The ALMS show set up camp at Mosport just north of Toronto for the season's eighth round of battle. Remnants of Tropical Storm Ernesto brought stormy skies, which gave way to torrential showers early on. ALMS organizers pride themselves on the fact that they race rain or shine, and this weekend would prove to be a test of their resolve.
Practice was held in the morning under wet conditions that gave way to heavy rain prior to the planned midafternoon qualifying session. As a result, officials decided to scrub the qualifying rounds and instead allow an "open practice" for all the teams. The race-day grid would be determined by the lap-time aggregates achieved during this practice session.
The Mosport track itself is gorgeous, carved through rolling hills that are studded with spectacular trees and undergrowth. The track's perimeter fencing is unobtrusive, the sight lines are tremendous, and the track layout lends itself to frequent passing by the competitors. All in all, it's a very enjoyable place to view a race, with an atmosphere that is considerably more laid back than what one typically finds in the States.
With the starting grid established during wet practice times, the Corvette Racing drivers found themselves in third and fourth, trailing the two Astons from Prodrive. Hard rain continued to fall throughout Saturday and into Sunday morning, but by midday on Sunday, the skies had begun to lighten. By the race's 3 p.m. starting time, the rain had stopped, the track had dried, and all the cars were back on slick racing tires for the recon lap.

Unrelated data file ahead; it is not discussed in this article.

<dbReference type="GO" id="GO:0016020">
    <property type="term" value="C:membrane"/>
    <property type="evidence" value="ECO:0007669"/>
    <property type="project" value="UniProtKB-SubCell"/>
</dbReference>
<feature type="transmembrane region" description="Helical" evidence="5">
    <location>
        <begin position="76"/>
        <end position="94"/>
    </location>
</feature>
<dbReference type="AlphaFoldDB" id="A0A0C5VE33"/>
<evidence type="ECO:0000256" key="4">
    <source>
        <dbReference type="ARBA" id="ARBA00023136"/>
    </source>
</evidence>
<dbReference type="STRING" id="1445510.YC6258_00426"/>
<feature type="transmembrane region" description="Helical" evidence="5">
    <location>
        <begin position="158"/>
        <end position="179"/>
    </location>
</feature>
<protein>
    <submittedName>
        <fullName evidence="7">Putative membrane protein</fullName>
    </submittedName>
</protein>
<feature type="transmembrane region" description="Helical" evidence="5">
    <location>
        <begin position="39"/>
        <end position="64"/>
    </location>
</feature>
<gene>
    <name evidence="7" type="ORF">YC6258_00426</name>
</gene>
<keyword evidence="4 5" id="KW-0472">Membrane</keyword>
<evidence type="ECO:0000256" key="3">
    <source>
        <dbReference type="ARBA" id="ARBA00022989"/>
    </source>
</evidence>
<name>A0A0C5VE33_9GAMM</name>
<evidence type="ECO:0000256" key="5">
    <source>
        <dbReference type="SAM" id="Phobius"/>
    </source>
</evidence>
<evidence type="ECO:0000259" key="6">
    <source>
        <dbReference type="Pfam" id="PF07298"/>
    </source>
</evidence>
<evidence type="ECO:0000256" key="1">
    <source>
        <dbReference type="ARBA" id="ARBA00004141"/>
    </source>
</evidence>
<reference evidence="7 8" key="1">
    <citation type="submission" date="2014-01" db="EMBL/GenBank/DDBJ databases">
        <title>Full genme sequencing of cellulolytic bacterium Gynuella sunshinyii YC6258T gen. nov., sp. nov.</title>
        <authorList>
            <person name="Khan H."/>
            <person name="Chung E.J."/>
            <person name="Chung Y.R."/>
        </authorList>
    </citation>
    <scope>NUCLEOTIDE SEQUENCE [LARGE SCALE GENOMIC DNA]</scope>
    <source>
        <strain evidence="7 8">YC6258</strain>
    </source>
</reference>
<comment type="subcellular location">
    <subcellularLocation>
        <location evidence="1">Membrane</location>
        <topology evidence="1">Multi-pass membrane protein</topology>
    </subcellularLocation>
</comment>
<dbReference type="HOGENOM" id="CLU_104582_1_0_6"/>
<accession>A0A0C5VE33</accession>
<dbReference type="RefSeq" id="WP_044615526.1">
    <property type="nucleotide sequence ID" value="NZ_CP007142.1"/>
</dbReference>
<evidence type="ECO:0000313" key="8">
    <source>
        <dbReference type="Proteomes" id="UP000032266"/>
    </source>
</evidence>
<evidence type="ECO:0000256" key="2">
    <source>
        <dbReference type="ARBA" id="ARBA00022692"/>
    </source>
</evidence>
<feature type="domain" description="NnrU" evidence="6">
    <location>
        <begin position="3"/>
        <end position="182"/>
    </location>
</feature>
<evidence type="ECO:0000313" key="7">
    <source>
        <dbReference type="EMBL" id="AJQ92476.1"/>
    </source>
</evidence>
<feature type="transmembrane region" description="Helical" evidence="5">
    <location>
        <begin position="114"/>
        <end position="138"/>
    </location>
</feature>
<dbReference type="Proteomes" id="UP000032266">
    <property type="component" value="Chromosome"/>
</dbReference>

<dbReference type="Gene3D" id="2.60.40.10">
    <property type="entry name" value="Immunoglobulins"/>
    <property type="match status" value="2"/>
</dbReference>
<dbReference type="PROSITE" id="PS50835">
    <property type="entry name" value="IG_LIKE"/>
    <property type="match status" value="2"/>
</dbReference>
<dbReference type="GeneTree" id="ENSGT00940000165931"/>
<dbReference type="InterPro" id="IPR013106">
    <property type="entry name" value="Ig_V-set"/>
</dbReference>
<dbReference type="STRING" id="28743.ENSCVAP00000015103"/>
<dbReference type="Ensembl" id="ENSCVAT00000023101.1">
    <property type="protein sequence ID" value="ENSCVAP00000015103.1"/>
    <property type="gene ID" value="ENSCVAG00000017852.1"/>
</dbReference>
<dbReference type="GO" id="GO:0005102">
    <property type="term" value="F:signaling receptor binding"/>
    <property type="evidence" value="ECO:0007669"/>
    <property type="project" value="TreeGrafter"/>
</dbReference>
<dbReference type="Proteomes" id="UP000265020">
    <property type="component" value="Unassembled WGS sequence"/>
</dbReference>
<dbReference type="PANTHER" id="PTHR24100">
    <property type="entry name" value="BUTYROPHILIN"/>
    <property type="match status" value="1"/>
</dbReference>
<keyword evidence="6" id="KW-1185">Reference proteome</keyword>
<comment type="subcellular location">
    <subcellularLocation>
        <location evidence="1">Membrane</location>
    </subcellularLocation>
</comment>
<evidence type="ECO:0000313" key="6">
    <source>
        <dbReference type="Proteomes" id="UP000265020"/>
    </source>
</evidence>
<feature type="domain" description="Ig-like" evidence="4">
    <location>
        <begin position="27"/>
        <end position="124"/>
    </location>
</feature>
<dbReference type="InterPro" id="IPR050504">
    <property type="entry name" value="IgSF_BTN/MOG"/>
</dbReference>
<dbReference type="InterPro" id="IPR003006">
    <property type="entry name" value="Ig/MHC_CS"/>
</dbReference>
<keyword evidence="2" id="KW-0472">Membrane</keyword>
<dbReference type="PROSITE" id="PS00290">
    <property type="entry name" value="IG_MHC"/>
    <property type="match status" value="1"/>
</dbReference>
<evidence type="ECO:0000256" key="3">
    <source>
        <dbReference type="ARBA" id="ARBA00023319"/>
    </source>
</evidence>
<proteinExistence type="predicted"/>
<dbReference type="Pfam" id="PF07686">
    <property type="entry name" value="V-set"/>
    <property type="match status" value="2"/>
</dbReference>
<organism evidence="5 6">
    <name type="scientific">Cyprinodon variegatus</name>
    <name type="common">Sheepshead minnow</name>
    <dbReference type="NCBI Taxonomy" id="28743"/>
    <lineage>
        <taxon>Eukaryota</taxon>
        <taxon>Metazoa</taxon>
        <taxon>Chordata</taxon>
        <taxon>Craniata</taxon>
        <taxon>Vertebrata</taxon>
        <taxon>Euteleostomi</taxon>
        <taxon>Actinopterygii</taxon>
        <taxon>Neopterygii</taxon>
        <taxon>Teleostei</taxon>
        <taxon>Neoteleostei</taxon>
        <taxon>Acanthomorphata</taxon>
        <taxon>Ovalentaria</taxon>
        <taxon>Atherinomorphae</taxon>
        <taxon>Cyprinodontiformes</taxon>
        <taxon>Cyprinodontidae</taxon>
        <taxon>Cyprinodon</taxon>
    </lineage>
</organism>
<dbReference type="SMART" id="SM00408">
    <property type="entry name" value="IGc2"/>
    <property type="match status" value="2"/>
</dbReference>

Mosport's first turn is a short distance downhill from the start, an arrangement that virtually guarantees congestion and carnage. For the traditional ALMS rolling start, Peter Kox in the No. 007 DBR9 was situated next to his No. 009 Aston teammate, with Ron Fellows (in the No. 3 C6.R) and Oliver Gavin (in the No. 4 Vette) behind them.
Kox immediately attempted to squeeze in ahead of Fellows and behind the other Aston. Each competitor is supposed to keep his grid position until the starter's flag is dropped and the cars pass the starting line. Ron, maintaining his place in line, found himself with Kox just off his left side. The two cars made contact, sending the No. 007 Aston careering off the track and into the dirt.
As in stick-and-ball sports, the foul in motorsports is often called on the driver who ends up on the losing end of the exchange rather than the guy who initiated the contact. Fellows took the fall on this one and was slapped with a stop-and-go penalty on the next lap. That dropped the No. 3 car well back in the field, forcing Fellows to press to make up ground.
In the dry, the Astons have a significant advantage. Their Pirelli tires are working well now, and the Prodrive team has been granted significant performance advantages over the Pratt & Miller boys. Beginning with the Mosport race, the C6.Rs were forced to run an air-intake restrictor two sizes smaller than that employed on the DBR9s. Despite the best efforts of the folks at GM Powertrain and Katech, the Astons' advantage in both power and weight (the Corvettes were also carrying 199 pounds of "success penalty" ballast) was starting to show. While the C6.R drivers were pushing hard to run laps in the 1:15-1:16 range, one of the DBR9s let slip a blistering 1:13.
Based on lap times alone, it was obvious the Astons were holding speed in reserve. Moreover, certain performance advantages-the potential for a pass-preventing squirt of power here, a quick defensive move there-don't necessarily show up on the timing clocks. Have IMSA and the ALMS gone too far in their efforts to guarantee a "level" playing field? It certainly looked that way at Mosport.